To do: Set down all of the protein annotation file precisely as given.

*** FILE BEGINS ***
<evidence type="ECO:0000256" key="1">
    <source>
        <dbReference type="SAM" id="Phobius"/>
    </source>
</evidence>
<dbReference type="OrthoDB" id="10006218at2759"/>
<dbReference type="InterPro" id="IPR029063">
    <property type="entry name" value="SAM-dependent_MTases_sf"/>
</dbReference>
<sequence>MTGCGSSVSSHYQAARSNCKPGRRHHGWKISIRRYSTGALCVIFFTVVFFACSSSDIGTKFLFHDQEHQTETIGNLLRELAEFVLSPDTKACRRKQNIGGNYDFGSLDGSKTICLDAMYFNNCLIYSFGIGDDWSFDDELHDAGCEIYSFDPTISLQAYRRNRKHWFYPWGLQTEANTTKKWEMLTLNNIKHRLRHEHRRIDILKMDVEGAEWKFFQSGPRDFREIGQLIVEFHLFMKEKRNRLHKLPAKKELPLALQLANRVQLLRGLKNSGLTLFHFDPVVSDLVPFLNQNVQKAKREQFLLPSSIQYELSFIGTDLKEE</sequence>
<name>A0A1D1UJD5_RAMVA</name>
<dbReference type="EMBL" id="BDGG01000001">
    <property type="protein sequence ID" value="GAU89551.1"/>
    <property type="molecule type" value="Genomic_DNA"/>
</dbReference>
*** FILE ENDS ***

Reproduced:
<evidence type="ECO:0000256" key="1">
    <source>
        <dbReference type="SAM" id="Phobius"/>
    </source>
</evidence>
<dbReference type="OrthoDB" id="10006218at2759"/>
<dbReference type="InterPro" id="IPR029063">
    <property type="entry name" value="SAM-dependent_MTases_sf"/>
</dbReference>
<sequence>MTGCGSSVSSHYQAARSNCKPGRRHHGWKISIRRYSTGALCVIFFTVVFFACSSSDIGTKFLFHDQEHQTETIGNLLRELAEFVLSPDTKACRRKQNIGGNYDFGSLDGSKTICLDAMYFNNCLIYSFGIGDDWSFDDELHDAGCEIYSFDPTISLQAYRRNRKHWFYPWGLQTEANTTKKWEMLTLNNIKHRLRHEHRRIDILKMDVEGAEWKFFQSGPRDFREIGQLIVEFHLFMKEKRNRLHKLPAKKELPLALQLANRVQLLRGLKNSGLTLFHFDPVVSDLVPFLNQNVQKAKREQFLLPSSIQYELSFIGTDLKEE</sequence>
<name>A0A1D1UJD5_RAMVA</name>
<dbReference type="EMBL" id="BDGG01000001">
    <property type="protein sequence ID" value="GAU89551.1"/>
    <property type="molecule type" value="Genomic_DNA"/>
</dbReference>